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Review: Churchill – “Emotionally charged scenes”

Churchill follows Winston Churchill and those around him as the war so intertwined with his time as Prime Minister nears its end. Brian Cox takes on the iconic man here as a Churchill refusing to be pushed aside by other leaders who feel his usefulness in winning the war is quickly coming to an end.

The film has some really well done emotionally charged scenes that are sure to capture audiences and there is some breathtaking cinematography that should absolutely be viewed on the large screen – especially the beach shots that are so full of sadness, longing and nostalgia. This is certainly a bold first feature from writer Alex von Tunzelmann.

Considering that this is her feature debut, there is an insanely talented cast on board. Firstly, Miranda Richardson is flawless as Clem Churchill, oozing Clem’s sense of duty and frustration with every utterance and glance. Her Clem is composed and ‘proper’ but she is also clearly so tired of everything that is expected of her. And while his staff run scared of offending a very angry Churchill, she holds nothing back, making sure he knows when he’s being ridiculous.

Similarly, James Purefoy is a real treat as King George VI, holding his own against the very well known portrayals done over recent years by Colin Firth (The King’s Speech) and Jared Harris (The Crown). He doesn’t have a whole lot of screen time but when he does appear he commands your attention with a gentle but powerful performance.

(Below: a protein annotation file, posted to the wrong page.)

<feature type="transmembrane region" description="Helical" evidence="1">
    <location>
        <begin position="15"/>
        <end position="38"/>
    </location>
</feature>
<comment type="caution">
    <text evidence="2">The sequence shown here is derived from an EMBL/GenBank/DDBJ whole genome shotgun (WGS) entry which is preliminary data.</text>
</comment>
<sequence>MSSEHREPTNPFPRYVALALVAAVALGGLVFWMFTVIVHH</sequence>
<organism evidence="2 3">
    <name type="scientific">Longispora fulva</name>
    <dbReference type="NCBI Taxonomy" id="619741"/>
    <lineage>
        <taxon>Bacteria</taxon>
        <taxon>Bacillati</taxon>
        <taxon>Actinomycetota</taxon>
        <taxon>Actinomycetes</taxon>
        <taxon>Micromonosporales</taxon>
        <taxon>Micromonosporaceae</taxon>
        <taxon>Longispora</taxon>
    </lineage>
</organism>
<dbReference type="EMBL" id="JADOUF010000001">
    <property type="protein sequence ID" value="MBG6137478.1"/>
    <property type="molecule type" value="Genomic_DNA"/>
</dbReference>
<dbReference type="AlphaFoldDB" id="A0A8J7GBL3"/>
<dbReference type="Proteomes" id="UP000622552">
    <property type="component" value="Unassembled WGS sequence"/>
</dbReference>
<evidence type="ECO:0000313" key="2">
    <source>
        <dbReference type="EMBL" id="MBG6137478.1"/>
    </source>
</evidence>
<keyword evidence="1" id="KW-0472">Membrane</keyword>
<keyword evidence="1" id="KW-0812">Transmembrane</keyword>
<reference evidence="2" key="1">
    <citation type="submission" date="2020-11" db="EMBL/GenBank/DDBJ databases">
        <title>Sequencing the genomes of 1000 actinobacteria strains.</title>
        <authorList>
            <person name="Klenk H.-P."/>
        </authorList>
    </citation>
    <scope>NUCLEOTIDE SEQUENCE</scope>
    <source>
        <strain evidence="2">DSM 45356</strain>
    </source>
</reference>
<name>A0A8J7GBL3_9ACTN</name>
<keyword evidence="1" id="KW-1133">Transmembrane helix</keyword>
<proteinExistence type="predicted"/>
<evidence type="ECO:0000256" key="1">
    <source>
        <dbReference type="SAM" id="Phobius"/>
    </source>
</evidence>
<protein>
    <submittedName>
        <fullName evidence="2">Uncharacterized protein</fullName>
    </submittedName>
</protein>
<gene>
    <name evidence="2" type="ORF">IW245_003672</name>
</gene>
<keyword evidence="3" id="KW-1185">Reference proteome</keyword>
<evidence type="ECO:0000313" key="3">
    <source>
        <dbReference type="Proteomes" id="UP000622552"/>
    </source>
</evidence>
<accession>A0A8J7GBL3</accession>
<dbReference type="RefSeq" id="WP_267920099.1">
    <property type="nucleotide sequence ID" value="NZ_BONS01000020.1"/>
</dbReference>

The King also seems to be the only character who can silence Churchill … because one of the most tedious aspects of this otherwise impressive film is all the shouting. There is so much shouting and aggression for the first half of the film that it quickly starts to grate and, rather than being powerful and intimidating, it just turns into white noise. Sadly, too, there are certain scenes that lacked the impact they should have had due to the distracting accents of certain cast members.

Despite focusing on a particular key point in the timeline, rather than getting bogged down in trying to tell Churchill’s entire life story, Churchill is still somewhat lacking in focus. There’s a lot of jumping around in tone and style and that makes it feel inconsistent in terms of audience engagement.

That said, when it gets it right, it gets it so right that it’s incredible.

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